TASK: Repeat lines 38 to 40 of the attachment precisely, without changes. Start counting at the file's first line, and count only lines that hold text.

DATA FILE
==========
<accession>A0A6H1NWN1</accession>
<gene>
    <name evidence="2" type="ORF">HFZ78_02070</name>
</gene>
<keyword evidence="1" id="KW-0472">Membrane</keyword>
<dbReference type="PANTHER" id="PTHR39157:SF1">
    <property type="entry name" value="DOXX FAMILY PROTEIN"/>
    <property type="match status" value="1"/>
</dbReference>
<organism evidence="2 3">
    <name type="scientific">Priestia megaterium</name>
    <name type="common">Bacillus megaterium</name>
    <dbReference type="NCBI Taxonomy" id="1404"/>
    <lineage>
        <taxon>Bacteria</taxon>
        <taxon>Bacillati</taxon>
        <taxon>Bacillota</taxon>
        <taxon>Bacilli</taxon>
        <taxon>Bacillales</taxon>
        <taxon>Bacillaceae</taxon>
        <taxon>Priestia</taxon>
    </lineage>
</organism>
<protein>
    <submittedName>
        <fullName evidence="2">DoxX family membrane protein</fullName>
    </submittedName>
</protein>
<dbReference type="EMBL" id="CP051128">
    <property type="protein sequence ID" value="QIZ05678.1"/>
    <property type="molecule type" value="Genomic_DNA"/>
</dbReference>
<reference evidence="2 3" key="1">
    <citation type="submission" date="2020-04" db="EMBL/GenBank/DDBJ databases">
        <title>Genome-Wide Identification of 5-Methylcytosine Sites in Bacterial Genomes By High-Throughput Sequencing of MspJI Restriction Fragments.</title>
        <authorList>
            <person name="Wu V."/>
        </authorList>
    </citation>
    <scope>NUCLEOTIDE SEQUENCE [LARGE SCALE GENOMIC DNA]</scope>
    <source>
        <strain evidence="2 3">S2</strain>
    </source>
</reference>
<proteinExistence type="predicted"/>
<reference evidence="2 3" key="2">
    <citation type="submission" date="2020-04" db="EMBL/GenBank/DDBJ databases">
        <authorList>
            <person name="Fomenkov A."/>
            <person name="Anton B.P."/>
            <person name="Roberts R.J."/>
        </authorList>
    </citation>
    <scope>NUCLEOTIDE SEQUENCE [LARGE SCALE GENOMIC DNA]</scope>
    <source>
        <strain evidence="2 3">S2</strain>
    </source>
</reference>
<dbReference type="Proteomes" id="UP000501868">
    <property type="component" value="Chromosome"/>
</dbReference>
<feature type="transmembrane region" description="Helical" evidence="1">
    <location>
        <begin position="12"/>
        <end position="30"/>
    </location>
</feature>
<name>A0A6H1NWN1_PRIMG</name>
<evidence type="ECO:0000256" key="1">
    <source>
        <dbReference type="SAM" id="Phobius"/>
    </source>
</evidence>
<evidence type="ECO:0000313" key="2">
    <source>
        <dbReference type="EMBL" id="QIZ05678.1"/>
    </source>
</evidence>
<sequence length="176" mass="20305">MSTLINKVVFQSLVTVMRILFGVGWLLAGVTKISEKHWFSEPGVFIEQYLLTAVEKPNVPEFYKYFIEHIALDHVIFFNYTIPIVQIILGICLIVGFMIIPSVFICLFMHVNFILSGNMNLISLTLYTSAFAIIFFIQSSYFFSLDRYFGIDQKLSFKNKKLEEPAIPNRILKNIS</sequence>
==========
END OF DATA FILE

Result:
        </authorList>
    </citation>
    <scope>NUCLEOTIDE SEQUENCE [LARGE SCALE GENOMIC DNA]</scope>